S.R.E.B. Goals Called Model for National Strategy
Williamsburg, Va.--Legislators from 15 Southern states met here this month to ponder their role in the national goal-setting effort for the schools launched by President Bush's education summit.
The 120 lawmakers met under the auspices of the Southern Regional Education Board, which last spring formulated its own set of 12 educational objectives for the region to meet by the year 2000.
The board was "ahead of the curve" in setting goals for education, Charles E. Smith, Tennessee's commissioner of education, told the legislators.
Many participants at the meeting here observed that the agreement signed at the Charlottesville, Va., summit last month appears to have been modeled after the sreb package.
The sreb goals include preparing all children for the 1st grade, bringing the region's achievement scores up to the national average, reducing the dropout rate by half, better preparing students for college, increasing teacher salaries to a more competitive level, and improving higher education.
Legislators Play Key Role
Mark D. Musick, president of the board, told the lawmakers that they must play a vital role in helping their states reach those goals.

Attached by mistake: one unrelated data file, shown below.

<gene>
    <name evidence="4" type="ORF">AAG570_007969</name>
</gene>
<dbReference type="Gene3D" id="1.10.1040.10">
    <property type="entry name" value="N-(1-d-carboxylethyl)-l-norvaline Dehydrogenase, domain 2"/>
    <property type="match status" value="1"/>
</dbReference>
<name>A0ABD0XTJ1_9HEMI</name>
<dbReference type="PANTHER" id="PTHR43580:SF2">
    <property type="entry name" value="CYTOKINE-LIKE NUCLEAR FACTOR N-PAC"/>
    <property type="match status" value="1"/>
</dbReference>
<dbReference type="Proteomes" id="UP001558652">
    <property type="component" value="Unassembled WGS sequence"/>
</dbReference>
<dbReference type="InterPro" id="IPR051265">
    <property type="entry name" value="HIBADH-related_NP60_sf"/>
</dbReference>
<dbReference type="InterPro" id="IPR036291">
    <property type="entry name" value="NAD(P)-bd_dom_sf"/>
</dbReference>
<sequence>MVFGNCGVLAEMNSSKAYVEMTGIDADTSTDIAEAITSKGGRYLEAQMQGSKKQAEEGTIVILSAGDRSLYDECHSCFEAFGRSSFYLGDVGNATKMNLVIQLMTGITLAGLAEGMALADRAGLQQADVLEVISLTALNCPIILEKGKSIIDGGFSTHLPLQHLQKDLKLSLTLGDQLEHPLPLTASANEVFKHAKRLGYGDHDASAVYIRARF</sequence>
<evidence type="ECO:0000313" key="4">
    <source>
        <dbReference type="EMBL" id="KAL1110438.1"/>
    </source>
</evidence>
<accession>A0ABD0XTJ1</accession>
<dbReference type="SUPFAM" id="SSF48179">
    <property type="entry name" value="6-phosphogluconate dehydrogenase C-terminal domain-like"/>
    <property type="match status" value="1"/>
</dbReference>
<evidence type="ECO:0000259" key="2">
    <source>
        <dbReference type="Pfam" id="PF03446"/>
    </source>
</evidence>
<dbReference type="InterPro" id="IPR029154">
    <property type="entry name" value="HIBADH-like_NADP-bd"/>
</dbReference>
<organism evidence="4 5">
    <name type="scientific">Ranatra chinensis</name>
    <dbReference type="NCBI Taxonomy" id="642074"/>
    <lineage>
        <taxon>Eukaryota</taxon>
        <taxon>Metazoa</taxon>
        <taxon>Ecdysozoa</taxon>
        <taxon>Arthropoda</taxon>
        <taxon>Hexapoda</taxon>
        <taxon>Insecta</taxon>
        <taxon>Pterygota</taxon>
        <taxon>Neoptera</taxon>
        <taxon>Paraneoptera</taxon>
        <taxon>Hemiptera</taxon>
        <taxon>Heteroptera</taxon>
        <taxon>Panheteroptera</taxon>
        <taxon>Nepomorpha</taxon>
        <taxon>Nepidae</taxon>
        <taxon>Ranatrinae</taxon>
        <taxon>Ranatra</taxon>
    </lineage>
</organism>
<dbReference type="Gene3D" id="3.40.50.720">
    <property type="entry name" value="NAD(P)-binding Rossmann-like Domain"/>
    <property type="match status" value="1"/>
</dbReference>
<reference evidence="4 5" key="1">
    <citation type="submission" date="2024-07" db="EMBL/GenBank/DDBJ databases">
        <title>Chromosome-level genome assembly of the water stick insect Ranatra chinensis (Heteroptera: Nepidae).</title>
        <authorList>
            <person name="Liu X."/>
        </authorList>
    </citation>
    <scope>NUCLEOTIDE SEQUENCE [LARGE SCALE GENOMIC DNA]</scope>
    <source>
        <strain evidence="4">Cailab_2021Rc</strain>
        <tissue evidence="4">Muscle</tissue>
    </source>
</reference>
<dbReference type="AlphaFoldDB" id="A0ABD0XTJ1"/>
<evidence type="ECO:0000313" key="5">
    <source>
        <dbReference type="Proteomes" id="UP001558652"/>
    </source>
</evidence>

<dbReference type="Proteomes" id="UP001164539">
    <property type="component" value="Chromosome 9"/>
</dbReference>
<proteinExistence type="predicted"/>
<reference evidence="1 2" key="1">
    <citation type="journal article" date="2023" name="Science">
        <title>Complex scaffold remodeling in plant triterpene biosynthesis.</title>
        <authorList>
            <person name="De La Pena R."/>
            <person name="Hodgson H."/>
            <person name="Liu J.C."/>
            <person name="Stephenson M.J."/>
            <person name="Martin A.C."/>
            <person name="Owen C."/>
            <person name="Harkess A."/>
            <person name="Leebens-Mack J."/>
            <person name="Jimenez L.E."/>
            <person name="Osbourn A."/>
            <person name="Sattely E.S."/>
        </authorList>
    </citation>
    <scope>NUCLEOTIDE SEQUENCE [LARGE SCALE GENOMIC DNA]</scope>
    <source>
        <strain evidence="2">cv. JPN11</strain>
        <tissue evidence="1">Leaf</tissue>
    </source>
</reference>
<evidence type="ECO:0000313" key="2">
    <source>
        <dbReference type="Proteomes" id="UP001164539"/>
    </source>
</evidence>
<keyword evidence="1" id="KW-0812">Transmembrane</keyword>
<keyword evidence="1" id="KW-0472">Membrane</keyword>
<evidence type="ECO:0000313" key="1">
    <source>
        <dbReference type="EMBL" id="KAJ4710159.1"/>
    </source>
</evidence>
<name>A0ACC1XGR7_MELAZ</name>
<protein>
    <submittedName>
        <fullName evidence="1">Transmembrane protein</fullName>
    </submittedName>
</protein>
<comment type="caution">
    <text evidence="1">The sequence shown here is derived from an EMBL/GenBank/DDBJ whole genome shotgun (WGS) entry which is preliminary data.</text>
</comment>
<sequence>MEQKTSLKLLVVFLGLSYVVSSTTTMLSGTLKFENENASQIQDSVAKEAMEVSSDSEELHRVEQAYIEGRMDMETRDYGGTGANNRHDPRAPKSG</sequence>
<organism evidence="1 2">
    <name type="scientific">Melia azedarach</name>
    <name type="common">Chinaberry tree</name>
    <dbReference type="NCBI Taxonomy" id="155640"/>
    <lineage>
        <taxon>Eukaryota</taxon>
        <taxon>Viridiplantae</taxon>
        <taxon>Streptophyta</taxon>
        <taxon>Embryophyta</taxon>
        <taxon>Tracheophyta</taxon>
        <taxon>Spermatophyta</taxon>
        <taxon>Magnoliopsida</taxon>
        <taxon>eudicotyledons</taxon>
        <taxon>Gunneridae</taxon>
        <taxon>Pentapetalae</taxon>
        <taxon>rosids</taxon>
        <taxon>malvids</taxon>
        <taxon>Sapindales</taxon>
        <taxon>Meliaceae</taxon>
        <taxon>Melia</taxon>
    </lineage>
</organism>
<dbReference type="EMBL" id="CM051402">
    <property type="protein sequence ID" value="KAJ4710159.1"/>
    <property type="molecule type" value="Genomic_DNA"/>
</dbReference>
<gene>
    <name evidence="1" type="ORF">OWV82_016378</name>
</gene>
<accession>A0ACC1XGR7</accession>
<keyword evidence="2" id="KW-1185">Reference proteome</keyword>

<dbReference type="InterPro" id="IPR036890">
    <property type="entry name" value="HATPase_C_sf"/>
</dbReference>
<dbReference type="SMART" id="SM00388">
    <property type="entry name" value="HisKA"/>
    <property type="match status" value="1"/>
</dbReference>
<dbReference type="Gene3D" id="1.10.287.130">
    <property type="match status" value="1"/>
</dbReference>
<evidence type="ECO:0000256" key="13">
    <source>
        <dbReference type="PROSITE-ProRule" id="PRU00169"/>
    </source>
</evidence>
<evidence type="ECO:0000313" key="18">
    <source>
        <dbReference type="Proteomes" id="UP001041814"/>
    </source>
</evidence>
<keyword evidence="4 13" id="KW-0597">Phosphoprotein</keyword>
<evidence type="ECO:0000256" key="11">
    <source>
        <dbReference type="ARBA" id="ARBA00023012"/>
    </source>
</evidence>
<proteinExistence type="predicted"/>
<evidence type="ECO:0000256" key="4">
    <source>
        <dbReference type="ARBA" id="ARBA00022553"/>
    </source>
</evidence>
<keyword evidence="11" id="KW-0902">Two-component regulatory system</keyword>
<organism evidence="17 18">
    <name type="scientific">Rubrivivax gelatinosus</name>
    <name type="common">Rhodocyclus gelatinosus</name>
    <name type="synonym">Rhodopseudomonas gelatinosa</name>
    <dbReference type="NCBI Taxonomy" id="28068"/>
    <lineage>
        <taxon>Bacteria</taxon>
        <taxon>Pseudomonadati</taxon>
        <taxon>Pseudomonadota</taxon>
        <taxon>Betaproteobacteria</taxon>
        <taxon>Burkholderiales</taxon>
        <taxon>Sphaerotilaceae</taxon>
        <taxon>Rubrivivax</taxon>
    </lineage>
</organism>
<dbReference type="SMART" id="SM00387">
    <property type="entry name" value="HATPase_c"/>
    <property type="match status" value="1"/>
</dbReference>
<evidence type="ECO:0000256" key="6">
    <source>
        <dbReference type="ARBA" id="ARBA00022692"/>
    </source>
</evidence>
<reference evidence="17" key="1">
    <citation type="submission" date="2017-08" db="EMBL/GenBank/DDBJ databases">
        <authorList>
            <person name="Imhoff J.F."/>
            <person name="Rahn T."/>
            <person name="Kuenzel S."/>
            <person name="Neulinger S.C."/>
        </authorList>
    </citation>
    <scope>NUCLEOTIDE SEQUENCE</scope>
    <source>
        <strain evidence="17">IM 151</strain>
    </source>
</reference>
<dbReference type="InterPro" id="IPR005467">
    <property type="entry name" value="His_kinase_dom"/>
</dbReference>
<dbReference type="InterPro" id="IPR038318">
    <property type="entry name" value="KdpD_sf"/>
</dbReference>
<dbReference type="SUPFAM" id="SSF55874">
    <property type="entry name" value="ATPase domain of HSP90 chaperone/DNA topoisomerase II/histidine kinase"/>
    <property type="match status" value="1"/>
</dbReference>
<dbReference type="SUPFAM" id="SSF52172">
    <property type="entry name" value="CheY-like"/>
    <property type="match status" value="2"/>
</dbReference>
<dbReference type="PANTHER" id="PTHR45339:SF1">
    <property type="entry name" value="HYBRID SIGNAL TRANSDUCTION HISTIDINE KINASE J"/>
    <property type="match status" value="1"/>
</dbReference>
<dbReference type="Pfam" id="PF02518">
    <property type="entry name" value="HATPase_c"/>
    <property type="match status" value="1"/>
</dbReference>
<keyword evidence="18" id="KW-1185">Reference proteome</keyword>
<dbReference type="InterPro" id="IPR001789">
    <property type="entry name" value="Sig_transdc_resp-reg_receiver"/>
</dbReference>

In this decade, he said, the governorship of most Southern states has changed parties, and many governors who led the initial education-reform efforts are now out of office.
Given such turnover, Mr. Musick said, "legislators have to provide the staying power for long-term improvements" in education.
The bulk of the meeting was devoted to discussing strategies for meeting the sreb goals.
Lynn M. Cornett, the board's vice president for state services, said that most states need to start by collecting better information, specifically related to early-childhood programs.
Of the 15 member states, only two could provide information on the number of 1st graders who had attended kindergarten or a prekindergarten program, Ms. Cornett noted.
Only two states could identify at-risk students in the early grades, she said, while only South Carolina collects information on the readiness of 1st graders.
Robert Stoltz, the sreb's vice president for educational policies, made a similar complaint about public schools' efforts to prepare students for college and gather information on their graduates' readiness for postsecondary education.
"The state of information in regard to these indicators is deplorable," Mr. Stoltz said.